March 30, 2005

The Streets of Lhasa

From the excellent Sublime Frequencies label, comes this very different glimpse into Tibetan music; one that eschews the familiar monastic sounds of singing bowls and deep-throated chants, and ventures (as per the title) on to the streets of the Tibetan capital, Lhasa, where itinerant musicians from the countryside perform for the meager sum of one kuai per song (roughly equivalent to 10 cents). Unlike the stately music of the temples, this is much rawer fare, rooted in wailed vocals and roughly hewn melodies played on either the erhu or san xian.

The recordings on this album were made in 2003 by Zhang Jian of the Beijing music/art collective, fm3, who typically hired the street musicians for 50 kuai a session (plus free food and beer), set them up in a quiet park, then let them work through their repertoire. In the process, he managed to capture some pretty memorable performances, like this father and son duo. The parental half of the group sings and saws away on an erhu, while his son bellows all over the melody like a mad thing. Priceless stuff.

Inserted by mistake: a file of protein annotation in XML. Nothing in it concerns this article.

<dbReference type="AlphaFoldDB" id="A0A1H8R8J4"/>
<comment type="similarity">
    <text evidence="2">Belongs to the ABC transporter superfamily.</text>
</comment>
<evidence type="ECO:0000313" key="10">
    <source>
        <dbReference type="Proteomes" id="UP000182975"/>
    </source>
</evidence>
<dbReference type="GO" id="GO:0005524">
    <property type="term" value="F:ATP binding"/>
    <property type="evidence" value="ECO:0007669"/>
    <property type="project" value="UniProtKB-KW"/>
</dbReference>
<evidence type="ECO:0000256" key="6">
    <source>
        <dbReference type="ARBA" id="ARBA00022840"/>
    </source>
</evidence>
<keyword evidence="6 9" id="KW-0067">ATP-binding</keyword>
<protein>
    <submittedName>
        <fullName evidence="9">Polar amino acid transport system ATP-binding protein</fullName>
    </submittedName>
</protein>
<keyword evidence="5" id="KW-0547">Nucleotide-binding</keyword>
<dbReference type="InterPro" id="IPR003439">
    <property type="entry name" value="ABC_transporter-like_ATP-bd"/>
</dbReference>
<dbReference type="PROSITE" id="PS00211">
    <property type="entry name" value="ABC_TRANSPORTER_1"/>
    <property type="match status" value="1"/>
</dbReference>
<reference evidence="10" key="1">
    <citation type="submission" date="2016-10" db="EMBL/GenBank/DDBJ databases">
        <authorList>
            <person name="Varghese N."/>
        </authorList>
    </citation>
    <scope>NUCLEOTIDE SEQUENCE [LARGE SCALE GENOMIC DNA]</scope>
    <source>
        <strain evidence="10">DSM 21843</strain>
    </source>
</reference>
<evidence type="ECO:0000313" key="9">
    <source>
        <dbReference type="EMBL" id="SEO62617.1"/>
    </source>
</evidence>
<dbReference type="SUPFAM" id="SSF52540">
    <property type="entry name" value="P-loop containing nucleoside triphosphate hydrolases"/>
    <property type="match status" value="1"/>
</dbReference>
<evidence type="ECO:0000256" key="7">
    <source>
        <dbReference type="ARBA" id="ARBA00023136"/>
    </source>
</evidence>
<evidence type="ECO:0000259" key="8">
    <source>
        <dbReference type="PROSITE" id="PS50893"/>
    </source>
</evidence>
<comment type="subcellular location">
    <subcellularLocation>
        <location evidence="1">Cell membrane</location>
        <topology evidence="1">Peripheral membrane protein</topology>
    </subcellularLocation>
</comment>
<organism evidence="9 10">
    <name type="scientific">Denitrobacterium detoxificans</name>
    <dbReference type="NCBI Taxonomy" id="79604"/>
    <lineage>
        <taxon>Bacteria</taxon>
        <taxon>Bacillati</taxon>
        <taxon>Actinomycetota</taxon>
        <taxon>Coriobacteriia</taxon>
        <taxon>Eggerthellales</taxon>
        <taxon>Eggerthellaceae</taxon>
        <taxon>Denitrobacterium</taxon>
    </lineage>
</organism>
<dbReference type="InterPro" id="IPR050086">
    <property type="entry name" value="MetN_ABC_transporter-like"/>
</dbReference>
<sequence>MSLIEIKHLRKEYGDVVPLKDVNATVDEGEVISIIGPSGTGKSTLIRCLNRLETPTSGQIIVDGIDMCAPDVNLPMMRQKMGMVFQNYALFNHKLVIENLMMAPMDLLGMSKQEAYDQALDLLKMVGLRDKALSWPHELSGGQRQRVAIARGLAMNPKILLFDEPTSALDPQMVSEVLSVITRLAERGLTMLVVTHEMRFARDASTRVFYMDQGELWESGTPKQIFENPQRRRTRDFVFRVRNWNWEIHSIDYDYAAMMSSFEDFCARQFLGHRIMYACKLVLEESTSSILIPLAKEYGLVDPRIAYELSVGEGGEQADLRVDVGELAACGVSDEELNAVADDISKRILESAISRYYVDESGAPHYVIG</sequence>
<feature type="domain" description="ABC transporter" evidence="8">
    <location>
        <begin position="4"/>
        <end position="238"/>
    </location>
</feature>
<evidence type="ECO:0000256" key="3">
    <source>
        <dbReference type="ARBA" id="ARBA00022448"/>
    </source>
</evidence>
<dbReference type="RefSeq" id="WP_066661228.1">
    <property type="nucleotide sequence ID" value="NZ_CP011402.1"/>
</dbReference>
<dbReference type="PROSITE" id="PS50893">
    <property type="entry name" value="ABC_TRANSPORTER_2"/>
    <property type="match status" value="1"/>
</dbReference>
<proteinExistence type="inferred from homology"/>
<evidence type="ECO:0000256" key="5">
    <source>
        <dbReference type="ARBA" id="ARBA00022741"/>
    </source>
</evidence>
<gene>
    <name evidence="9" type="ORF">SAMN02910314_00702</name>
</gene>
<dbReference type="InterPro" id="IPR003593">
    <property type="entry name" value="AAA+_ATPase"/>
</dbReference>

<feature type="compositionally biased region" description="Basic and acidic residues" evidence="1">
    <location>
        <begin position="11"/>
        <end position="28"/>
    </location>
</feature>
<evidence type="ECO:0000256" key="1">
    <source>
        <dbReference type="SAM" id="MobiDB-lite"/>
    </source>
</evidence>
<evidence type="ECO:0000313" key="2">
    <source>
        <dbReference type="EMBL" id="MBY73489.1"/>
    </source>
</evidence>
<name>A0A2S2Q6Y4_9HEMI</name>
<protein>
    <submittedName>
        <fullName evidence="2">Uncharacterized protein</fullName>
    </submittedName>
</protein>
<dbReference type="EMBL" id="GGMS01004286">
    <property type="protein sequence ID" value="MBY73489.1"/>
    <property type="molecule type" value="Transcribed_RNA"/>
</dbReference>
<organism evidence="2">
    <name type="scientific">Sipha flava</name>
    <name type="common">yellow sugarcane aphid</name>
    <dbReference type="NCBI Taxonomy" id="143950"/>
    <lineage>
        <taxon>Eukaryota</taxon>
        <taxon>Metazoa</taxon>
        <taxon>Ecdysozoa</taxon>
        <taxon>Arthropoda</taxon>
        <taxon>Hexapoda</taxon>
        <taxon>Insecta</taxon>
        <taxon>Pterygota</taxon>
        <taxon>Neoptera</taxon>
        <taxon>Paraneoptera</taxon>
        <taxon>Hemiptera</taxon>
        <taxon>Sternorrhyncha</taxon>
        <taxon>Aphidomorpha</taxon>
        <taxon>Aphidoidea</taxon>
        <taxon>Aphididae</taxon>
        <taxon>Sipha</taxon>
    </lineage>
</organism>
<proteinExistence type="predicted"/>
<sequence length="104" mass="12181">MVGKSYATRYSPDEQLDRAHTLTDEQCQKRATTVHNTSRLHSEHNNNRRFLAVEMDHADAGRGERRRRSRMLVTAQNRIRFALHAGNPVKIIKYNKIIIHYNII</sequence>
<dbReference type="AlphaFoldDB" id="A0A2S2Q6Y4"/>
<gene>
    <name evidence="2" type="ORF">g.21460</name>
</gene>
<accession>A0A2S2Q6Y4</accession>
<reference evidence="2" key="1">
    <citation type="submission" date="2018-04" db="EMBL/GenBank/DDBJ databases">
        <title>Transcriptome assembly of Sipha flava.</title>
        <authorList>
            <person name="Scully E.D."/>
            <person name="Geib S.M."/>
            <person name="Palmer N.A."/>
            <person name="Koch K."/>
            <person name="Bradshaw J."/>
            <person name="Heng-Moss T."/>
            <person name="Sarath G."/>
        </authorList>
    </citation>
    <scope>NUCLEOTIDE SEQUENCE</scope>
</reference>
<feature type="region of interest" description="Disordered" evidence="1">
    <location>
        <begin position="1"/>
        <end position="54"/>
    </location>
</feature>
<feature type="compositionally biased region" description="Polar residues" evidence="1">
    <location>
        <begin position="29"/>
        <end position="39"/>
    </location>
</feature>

As always, the album can be purchased through either the Sublime Frequences site, or from Aquarius Records.

Posted by Warren at March 30, 2005 12:43 AM | World